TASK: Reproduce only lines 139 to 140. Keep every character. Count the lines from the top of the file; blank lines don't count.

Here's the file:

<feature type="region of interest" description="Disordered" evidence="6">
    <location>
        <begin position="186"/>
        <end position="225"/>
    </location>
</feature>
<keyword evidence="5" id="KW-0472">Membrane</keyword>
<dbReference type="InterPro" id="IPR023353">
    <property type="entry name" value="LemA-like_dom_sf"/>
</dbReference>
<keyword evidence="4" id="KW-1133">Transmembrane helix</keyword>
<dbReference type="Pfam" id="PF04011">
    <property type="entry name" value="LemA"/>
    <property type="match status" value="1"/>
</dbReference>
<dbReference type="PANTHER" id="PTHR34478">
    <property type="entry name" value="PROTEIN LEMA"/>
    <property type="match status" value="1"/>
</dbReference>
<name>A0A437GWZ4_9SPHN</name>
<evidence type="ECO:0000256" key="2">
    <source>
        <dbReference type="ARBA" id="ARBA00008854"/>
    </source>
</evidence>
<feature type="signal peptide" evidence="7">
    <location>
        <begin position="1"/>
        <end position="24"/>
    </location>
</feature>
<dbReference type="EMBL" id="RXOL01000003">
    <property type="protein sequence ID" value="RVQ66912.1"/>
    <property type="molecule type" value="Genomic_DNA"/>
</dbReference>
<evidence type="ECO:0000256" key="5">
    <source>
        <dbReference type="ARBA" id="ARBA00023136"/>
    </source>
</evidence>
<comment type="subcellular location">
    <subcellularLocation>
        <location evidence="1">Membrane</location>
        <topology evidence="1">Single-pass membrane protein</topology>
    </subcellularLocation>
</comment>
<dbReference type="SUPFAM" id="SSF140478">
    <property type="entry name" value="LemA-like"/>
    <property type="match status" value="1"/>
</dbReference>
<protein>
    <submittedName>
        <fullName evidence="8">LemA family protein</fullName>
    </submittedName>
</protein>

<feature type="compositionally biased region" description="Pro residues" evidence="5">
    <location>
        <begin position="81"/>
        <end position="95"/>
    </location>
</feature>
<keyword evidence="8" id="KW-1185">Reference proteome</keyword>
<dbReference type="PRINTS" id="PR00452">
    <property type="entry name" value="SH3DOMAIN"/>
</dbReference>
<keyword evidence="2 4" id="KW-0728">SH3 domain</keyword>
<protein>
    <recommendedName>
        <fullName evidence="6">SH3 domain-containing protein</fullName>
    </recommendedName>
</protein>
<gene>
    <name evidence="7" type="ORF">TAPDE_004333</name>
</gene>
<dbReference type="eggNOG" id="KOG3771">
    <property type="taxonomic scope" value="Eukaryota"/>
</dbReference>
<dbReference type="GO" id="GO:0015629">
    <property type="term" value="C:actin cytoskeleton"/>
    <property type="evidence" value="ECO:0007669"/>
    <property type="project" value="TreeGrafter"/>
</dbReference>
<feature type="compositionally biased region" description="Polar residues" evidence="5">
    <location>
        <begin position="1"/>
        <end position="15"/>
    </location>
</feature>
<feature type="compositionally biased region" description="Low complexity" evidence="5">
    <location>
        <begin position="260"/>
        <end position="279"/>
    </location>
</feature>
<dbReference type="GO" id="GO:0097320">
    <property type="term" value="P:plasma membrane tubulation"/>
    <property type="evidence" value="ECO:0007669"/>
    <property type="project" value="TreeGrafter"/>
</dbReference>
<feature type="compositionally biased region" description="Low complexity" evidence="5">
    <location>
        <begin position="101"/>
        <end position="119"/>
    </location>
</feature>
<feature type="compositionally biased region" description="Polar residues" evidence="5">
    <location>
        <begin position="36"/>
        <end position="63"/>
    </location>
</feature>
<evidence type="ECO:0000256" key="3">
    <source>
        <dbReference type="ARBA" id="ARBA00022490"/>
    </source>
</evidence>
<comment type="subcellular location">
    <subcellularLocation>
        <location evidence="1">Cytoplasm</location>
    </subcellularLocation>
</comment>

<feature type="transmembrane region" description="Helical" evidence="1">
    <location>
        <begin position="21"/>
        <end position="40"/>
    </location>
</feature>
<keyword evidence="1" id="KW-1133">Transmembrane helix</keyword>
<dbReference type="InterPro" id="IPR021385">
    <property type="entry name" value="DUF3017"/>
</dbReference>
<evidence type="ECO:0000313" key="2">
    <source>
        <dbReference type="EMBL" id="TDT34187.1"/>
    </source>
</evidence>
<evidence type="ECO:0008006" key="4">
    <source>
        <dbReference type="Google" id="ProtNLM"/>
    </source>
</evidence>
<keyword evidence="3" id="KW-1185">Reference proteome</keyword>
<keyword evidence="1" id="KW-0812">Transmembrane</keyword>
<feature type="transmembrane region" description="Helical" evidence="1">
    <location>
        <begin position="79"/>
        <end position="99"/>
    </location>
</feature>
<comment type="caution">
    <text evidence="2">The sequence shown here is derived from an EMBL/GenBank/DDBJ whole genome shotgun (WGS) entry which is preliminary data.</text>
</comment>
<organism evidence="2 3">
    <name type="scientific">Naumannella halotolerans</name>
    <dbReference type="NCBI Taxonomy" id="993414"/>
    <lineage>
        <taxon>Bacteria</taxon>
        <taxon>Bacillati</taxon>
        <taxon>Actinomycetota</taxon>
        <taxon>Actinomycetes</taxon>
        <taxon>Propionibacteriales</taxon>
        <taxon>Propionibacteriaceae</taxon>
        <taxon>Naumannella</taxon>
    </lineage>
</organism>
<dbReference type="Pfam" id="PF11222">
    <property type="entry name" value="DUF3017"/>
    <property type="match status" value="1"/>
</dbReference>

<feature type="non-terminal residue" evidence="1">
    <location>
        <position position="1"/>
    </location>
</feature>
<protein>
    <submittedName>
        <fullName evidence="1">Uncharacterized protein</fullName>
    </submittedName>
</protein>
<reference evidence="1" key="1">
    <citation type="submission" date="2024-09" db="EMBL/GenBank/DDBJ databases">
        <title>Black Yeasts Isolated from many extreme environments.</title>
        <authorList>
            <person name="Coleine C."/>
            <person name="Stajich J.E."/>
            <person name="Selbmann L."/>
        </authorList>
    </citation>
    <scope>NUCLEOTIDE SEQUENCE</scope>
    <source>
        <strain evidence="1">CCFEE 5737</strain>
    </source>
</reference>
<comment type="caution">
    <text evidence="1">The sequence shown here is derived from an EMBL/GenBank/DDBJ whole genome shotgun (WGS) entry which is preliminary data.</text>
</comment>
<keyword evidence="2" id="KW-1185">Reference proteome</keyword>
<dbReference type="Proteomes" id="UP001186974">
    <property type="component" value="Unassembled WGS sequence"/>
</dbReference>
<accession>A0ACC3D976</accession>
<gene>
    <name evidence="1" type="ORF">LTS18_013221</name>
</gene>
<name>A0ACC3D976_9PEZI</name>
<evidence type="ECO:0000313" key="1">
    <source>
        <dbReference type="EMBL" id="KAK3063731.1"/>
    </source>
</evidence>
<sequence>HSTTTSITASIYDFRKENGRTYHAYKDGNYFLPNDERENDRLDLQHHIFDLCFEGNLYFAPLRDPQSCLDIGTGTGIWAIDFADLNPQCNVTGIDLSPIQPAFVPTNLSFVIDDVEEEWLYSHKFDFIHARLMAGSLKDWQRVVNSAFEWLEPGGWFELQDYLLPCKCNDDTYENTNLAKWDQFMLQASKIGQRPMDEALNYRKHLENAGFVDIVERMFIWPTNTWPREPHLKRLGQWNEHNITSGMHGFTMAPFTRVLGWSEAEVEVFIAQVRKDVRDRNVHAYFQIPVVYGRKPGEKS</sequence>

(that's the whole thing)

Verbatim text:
        <dbReference type="Google" id="ProtNLM"/>
    </source>